Why Building Green Might Land You in Court
There are many potential environmental and economical benefits associated with green construction. Examples include reduced uses of resources like energy and water, lower maintenance costs, and lower emissions. Since green building practices and standards are still relatively new and developing, however, there may also be an increased risks of lawsuits for those involved in the projects.
A few years ago the Harvard Law School’s Environmental Law & Policy Clinic came out with a study outlining the potential legal liabilities in green construction projects. Some of the risks that the study highlighted included a project not achieving the required or intended certification, which may be established through rating systems like LEED (Leadership in Energy and Environmental Design). A project may not qualify for tax credits which depend on a certain level of certification. Projects may also incur higher construction costs than expected due to problems obtaining the specific resources needed for the green design, such as bamboo flooring or special energy efficient windows.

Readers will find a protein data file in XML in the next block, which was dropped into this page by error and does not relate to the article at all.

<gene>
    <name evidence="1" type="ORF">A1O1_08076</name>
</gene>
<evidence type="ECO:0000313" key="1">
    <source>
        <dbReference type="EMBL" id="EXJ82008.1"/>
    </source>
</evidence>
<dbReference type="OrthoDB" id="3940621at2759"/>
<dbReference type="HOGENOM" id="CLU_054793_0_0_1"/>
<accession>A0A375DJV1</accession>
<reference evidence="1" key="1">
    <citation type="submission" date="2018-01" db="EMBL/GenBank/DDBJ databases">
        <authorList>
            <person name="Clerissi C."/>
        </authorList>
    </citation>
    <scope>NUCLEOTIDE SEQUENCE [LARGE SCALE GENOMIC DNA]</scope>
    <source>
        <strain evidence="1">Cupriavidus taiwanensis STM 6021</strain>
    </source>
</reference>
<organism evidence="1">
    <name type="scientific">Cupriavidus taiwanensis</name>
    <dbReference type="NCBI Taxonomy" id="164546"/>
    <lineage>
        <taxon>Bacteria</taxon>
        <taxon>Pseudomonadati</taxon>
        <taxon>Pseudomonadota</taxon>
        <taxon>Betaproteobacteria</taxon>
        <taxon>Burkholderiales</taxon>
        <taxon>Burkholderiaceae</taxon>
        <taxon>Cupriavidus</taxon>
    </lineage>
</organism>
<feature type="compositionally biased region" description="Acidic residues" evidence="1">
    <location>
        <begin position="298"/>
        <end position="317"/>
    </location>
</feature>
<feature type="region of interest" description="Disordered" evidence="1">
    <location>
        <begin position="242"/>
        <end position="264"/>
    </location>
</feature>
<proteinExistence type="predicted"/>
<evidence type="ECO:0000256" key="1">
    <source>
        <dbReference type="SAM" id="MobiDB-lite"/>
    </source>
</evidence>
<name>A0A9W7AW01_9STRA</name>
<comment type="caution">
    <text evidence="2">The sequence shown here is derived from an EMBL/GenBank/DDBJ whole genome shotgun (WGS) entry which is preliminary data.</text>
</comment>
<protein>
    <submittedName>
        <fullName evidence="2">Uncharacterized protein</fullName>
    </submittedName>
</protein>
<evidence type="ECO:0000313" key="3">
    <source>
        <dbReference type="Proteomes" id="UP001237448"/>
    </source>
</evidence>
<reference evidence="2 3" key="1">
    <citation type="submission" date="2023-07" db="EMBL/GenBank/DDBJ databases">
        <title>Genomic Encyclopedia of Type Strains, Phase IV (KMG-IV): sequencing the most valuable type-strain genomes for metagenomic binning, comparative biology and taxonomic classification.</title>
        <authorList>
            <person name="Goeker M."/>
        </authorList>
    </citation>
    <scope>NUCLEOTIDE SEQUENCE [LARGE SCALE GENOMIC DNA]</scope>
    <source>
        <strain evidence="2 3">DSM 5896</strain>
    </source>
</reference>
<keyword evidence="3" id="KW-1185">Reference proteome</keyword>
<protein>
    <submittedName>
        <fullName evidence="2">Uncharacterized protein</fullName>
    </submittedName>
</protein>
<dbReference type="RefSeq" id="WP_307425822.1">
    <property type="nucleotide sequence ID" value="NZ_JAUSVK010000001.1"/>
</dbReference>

Design professionals often play an integral role in the green building “integrated” process, and they too may face increased liability. They could face a higher standard of care if they are, for example, a LEED Accredited Professional. There may also be liability for design defects if systems or components fail to perform as represented. There are also issues concerning exclusions in insurance policies or warranties provided.
Green construction practices are becoming more common every year, as the demand and need for such projects grow. Contractors, design professionals, suppliers, and just about any involved in a green project should be aware of the new avenues for potential liability, and consider how to navigate those issues if or when they arise.